A few weeks ago I was fortunate enough to receive a Dolce Gusto ‘Stelia’ coffee machine. It actually arrived a couple of days after my birthday, so that was a particularly nice surprise.
So, how did I end up with a new coffee machine? Well, I was contacted by the folks at TerraCycle as part of their initiative to spread the word about recycling coffee capsules. Coffee machines that use capsules have become quite popular during the last few years since they’re easy to use and taste a million times better than instant coffee (and I imagine all those Nespresso ads with George Clooney may have helped too).
But all those coffee capsules create a lot of garbage, right? Not necessarily! What many people probably don’t realize is that you don’t have to throw your capsules in the trash – many of them are recyclable.
As someone who has been using a Nespresso machine multiple times a day for several years, this was pretty exciting for me to discover. And when TerraCycle offered to send my coffee-addicted self a new machine, well that was even more exciting.
In case you’d like to know a little something about who gave your reviewer her machine (and/or are interested in recycling), let me quickly give you the rundown on what TerraCycle is. TerraCycle is a company dedicated to ‘eliminating the idea of waste’ by recycling things that are generally considered ‘non-recyclable’. They operate in 20 different countries including Australia, the US, Canada, the UK and France. In Australia, TerraCycle has recently partnered with Dolce Gusto to raise awareness about recycling coffee capsules.
If you’re interested, you can find out more on their US site or Australian site, or their other international sites. TerraCycle have also made a video explaining the recycling process, and how you can recycle coffee capsules.
So, without further ado, here’s my review!
The Stelia machine looks futuristic, like a coffee robot from the future. If this doesn’t fit with your kitchen decor, then don’t worry – the machine’s quite light and compact, so you can move it around and/or store it in a cupboard.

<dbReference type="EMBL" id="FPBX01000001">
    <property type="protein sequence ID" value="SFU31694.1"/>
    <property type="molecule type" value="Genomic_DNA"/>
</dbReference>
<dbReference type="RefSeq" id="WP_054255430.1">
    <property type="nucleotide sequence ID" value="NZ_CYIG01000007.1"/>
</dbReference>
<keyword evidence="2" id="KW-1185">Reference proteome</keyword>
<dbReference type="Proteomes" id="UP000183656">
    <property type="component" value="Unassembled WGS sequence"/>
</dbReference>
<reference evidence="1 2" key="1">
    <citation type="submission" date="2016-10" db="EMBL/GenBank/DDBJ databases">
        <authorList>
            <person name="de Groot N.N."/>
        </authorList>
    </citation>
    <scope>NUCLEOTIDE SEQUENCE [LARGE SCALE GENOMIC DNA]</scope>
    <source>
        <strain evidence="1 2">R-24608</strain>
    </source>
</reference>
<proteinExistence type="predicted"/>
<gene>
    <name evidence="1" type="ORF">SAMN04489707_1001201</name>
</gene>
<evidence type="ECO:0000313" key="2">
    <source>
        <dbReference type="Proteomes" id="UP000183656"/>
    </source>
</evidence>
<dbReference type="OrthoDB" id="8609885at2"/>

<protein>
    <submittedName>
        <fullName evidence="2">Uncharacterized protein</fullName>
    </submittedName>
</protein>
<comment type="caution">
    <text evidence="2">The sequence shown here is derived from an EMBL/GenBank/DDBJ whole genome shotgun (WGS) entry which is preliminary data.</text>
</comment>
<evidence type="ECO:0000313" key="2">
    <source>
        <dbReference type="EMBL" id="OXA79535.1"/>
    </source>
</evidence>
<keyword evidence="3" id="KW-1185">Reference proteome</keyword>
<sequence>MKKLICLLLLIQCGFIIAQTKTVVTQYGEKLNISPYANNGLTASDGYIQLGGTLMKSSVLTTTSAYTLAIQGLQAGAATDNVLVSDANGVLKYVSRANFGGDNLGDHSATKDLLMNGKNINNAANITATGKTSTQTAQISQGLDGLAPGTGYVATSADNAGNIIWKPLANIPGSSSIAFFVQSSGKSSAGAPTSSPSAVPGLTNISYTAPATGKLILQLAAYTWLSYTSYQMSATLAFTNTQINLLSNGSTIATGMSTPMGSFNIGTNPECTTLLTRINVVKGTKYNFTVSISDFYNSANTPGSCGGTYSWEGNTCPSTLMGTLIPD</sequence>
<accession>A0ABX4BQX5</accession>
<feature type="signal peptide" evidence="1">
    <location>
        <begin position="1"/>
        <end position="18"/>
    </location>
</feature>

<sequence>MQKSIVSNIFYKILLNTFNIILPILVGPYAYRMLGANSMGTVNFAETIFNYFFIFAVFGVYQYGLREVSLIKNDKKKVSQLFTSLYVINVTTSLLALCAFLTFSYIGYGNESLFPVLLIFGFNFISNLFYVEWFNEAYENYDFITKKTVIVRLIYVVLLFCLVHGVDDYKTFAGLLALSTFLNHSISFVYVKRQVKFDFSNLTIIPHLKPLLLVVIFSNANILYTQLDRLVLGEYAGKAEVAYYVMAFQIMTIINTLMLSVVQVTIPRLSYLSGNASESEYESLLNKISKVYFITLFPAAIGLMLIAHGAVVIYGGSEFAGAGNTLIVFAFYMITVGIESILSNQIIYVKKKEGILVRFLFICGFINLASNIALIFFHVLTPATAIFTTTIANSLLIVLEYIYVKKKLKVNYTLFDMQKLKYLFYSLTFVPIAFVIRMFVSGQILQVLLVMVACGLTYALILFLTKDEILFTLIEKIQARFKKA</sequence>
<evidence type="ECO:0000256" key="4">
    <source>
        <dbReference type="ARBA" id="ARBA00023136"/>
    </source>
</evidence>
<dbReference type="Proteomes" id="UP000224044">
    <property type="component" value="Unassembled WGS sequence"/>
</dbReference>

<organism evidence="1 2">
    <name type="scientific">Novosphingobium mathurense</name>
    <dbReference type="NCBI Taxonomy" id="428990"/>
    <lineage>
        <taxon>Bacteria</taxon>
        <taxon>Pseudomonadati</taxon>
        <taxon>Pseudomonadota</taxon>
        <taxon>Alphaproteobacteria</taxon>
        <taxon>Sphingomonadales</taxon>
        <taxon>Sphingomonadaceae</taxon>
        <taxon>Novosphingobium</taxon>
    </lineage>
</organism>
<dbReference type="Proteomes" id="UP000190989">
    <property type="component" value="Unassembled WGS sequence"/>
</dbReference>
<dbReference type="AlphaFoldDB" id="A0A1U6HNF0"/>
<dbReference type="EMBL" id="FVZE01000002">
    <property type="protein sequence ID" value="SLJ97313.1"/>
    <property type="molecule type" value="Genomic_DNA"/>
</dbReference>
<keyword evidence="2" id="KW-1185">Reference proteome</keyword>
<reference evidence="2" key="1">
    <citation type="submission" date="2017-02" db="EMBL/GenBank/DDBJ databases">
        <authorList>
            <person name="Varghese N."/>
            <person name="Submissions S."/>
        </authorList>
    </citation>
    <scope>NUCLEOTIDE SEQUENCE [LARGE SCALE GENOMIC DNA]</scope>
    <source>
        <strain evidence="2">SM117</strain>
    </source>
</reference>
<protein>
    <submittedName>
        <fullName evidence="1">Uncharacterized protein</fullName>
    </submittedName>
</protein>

I’m all for the robot look, but I’m not quite sure why they’d put a red cord and plug on a black machine. A black or gray cord would’ve made more sense, but that’s just me being picky.
The machine’s very easy to set up and use. You pour (cold or room-temperature) water into the bubble at the back, and insert a capsule into the black ‘head’ at the front. Then you can select how much coffee you’d like by pressing one of the green bars that light up on the head. All of the capsules (and the boxes they come in) indicate which bar you should press, and how much liquid that will yield. For example, for a ‘Lungo’ you should press the fourth bar, which will give you 120mL – or exactly half a cup – of coffee.
Side note: You may notice that the black head of the machine is very glossy, which is why you can see a reflection of my living room in it (uh, sorry!).
One thing that makes the Dolce Gusto range different from other capsule coffee machines is that you can buy capsules that contain coffee and milk. For example, to make a cappuccino, you first insert the milk capsule and select the fifth bar. Then insert the coffee capsule and press bar one.
This means that you don’t have a separate milk compartment to clean, you don’t have to worry about having sour milk, and you can still make a cappuccino (or hot chocolate, or a chai latte) even if you’re out of milk.
On the downside, it’s a bit awkward if you can’t have dairy. Or if, like yours truly, prefer your coffee with almond milk. Yes, you can still make a basic coffee and add non-dairy milk to it. But you can’t have a nice foamy cappuccino.
As well as the Stelia machine, I was given a few capsules to try: the Skinny Cappuccino, Chai Latte, Chocoletto, Lungo and Americano.
The capsules comes in boxes of sixteen. This means that one box of black coffee capsules will make sixteen coffees, but one box of cappuccino capsules will only make eight (because there are eight coffee capsules and eight milk capsules).
By the way, the nutritional information (per serve) is printed on the boxes. My machine also came with a pamphlet outlining the nutritional information for all available capsules.